Ninety-nine percent of American women who have had sex have used some form of birth control, according to a Guttmacher Institute 2011 Report. So why is birth control so hard for women to get their hands on? It’s not affordable or accessible to most young women. Oral contraceptives need to be made available over-the-counter so all women — no matter their age, race, or class — can discretely purchase effective birth control.
Making birth control pills more widely available will drastically decrease the amount of teen pregnancies. While teen pregnancy and birth rates in America have been dropping consistently since the 1990s, our rates are still higher than those in other countries. American teen birth rates are more than twice as high as teens in Australia, Ireland and several other Western European countries, according to a 2009 UNECE Statistical Database and UN Demographic Yearbook. And why? Because most American teenagers don’t use the most effective forms of birth control.
According to data from the Youth Risk Behavior Survey in 2011, 60 percent of sexually active teens reported using a condom the last time they had sex, and only 18 percent reported using birth control pills. Condoms, while easily accessible and usually affordable, are not the most effective way to prevent pregnancy. Planned Parenthood’s website says that condoms are anywhere from 82-98 percent effective. Birth control pills, however, are consistently listed as 98-99 percent effective when used correctly. No matter what sources you go to, birth control pills are always recognized as being one of the most effective birth control methods. For some strange reason, though, oral contraceptives are much less accessible than condoms.
Getting access to condoms is relatively easy. They’re sold at gas stations, pharmacies and grocery stores. Many places, such as health departments or school nurses, will give them out for free. But oral contraceptives require a prescription, which is more difficult to obtain. First you must see a doctor and get a prescription, then go to a pharmacy to have it filled, then come back to pick it up. The largest amount of pill packs you can get at a time is three. It’s a difficulty that could deter many teenage girls from seeking out the birth control they truly need.
And what about all the women who can’t afford to see a doctor? Although there are services like Planned Parenthood, some women may view that as embarrassing and are too proud to accept the help. It’s much easier to just go and pick up a pack of pills from the grocery store than make an appointment at a family planning center. Making birth control pills available over-the-counter could potentially spare women embarrassment.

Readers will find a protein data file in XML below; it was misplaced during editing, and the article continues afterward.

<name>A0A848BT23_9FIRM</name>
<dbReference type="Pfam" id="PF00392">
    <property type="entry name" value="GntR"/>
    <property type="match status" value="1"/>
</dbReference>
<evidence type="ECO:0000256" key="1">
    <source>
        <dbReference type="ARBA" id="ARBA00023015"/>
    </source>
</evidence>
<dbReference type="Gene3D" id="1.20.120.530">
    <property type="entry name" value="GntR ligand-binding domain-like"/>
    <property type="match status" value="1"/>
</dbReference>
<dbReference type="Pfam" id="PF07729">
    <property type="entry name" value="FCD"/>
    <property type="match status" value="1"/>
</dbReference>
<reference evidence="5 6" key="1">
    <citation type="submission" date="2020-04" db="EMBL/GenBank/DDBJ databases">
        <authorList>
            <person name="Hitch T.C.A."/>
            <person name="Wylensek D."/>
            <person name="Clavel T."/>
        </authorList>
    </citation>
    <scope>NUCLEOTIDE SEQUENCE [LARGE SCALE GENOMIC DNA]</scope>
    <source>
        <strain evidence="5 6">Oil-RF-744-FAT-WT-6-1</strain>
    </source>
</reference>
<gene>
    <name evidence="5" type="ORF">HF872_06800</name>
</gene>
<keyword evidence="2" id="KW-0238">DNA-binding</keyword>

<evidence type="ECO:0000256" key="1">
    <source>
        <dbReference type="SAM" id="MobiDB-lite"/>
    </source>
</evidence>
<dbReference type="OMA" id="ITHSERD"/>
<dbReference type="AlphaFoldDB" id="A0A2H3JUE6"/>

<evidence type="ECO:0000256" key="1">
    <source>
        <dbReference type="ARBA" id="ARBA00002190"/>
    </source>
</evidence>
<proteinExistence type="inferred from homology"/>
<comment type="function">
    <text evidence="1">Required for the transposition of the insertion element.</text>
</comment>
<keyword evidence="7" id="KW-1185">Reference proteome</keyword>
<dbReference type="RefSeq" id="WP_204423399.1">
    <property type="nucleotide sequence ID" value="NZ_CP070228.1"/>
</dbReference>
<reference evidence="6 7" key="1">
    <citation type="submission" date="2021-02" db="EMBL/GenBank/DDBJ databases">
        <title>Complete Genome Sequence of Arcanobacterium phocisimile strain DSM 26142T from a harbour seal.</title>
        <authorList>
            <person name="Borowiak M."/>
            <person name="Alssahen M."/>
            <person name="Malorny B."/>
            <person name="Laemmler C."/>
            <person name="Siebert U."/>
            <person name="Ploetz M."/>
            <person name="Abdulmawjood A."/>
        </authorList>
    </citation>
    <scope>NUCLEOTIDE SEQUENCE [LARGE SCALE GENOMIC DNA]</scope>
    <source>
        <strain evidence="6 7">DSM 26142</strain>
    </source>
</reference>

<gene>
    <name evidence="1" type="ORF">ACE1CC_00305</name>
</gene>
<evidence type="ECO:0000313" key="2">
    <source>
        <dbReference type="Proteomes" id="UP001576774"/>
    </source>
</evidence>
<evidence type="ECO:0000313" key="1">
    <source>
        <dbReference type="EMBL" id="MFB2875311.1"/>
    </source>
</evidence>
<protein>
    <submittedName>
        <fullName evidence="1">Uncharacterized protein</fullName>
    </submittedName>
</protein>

Privacy is a huge issue for teen girls, and having the pill available over-the-counter will give them the anonymity they need. Most teenage girls are trying to hide the fact that they are sexually active — and trying to get a prescription for birth control is something that isn’t easy to hide from a watchful parent. A large amount of young women and adolescents are still on their parents’ health insurance. This means girls have to choose between paying full price for a doctor visit and prescription or getting expenses reduced through their parents’ coverage. Being able to just walk into a Walgreen’s and buy birth control pills the same way you would buy Advil will give girls a certain level of anonymity. And being able to keep their birth control purchases more private could encourage even more teenage girls to use it.
China, India and 33 other countries legally allow access to oral contraceptives over-the-counter. And even more countries have the pill available over-the-counter to women after they have had a screening, according to a survey done by Dr. Daniel Grossman, of Ibis Reproductive Health in Oakland, Calif., and his colleagues. Once again, the United States is behind the times — but hopefully not for long.
In November 2012, the American College of Obstetricians and Gynecologists released a statement endorsing the idea of over-the-counter access to oral contraceptives. It is my greatest hope that the rest of America will get on board with this idea. It’s time to make the pill more accessible for all women.